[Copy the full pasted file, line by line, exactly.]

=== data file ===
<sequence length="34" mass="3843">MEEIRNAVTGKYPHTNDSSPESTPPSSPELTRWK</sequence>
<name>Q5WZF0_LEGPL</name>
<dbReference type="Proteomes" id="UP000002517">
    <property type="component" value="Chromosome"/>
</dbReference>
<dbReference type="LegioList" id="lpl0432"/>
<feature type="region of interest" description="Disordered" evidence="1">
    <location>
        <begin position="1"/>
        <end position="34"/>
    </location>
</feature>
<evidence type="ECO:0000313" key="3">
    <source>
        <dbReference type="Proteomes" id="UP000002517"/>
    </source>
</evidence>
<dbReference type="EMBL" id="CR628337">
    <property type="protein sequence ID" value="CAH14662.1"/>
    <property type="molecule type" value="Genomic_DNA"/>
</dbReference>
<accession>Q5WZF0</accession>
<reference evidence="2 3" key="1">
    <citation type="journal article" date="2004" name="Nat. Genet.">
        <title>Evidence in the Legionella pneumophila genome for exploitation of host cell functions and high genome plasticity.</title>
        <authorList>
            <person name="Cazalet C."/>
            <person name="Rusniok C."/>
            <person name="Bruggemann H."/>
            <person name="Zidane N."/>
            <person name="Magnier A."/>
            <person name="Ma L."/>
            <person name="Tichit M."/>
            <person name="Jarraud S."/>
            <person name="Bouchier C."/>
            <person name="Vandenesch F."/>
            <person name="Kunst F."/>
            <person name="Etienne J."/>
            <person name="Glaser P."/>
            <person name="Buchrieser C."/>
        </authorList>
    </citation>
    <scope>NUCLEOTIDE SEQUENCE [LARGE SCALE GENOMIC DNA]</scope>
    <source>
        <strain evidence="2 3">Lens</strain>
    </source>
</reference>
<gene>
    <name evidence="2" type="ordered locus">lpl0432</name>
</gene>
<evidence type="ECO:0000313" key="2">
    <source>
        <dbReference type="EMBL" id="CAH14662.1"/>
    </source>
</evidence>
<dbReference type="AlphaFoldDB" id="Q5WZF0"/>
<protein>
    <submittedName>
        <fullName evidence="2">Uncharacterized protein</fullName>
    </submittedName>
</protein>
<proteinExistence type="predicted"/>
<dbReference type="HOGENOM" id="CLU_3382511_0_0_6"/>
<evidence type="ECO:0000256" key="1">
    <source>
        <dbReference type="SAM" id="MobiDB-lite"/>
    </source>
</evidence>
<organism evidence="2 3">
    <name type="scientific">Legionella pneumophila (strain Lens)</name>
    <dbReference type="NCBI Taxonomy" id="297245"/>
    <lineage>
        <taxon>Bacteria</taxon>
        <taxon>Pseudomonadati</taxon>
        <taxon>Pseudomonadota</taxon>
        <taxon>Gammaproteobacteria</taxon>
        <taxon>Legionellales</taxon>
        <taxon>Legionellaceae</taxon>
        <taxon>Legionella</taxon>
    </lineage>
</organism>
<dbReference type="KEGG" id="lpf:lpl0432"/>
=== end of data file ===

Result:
<sequence length="34" mass="3843">MEEIRNAVTGKYPHTNDSSPESTPPSSPELTRWK</sequence>
<name>Q5WZF0_LEGPL</name>
<dbReference type="Proteomes" id="UP000002517">
    <property type="component" value="Chromosome"/>
</dbReference>
<dbReference type="LegioList" id="lpl0432"/>
<feature type="region of interest" description="Disordered" evidence="1">
    <location>
        <begin position="1"/>
        <end position="34"/>
    </location>
</feature>
<evidence type="ECO:0000313" key="3">
    <source>
        <dbReference type="Proteomes" id="UP000002517"/>
    </source>
</evidence>
<dbReference type="EMBL" id="CR628337">
    <property type="protein sequence ID" value="CAH14662.1"/>
    <property type="molecule type" value="Genomic_DNA"/>
</dbReference>
<accession>Q5WZF0</accession>
<reference evidence="2 3" key="1">
    <citation type="journal article" date="2004" name="Nat. Genet.">
        <title>Evidence in the Legionella pneumophila genome for exploitation of host cell functions and high genome plasticity.</title>
        <authorList>
            <person name="Cazalet C."/>
            <person name="Rusniok C."/>
            <person name="Bruggemann H."/>
            <person name="Zidane N."/>
            <person name="Magnier A."/>
            <person name="Ma L."/>
            <person name="Tichit M."/>
            <person name="Jarraud S."/>
            <person name="Bouchier C."/>
            <person name="Vandenesch F."/>
            <person name="Kunst F."/>
            <person name="Etienne J."/>
            <person name="Glaser P."/>
            <person name="Buchrieser C."/>
        </authorList>
    </citation>
    <scope>NUCLEOTIDE SEQUENCE [LARGE SCALE GENOMIC DNA]</scope>
    <source>
        <strain evidence="2 3">Lens</strain>
    </source>
</reference>
<gene>
    <name evidence="2" type="ordered locus">lpl0432</name>
</gene>
<evidence type="ECO:0000313" key="2">
    <source>
        <dbReference type="EMBL" id="CAH14662.1"/>
    </source>
</evidence>
<dbReference type="AlphaFoldDB" id="Q5WZF0"/>
<protein>
    <submittedName>
        <fullName evidence="2">Uncharacterized protein</fullName>
    </submittedName>
</protein>
<proteinExistence type="predicted"/>
<dbReference type="HOGENOM" id="CLU_3382511_0_0_6"/>
<evidence type="ECO:0000256" key="1">
    <source>
        <dbReference type="SAM" id="MobiDB-lite"/>
    </source>
</evidence>
<organism evidence="2 3">
    <name type="scientific">Legionella pneumophila (strain Lens)</name>
    <dbReference type="NCBI Taxonomy" id="297245"/>
    <lineage>
        <taxon>Bacteria</taxon>
        <taxon>Pseudomonadati</taxon>
        <taxon>Pseudomonadota</taxon>
        <taxon>Gammaproteobacteria</taxon>
        <taxon>Legionellales</taxon>
        <taxon>Legionellaceae</taxon>
        <taxon>Legionella</taxon>
    </lineage>
</organism>
<dbReference type="KEGG" id="lpf:lpl0432"/>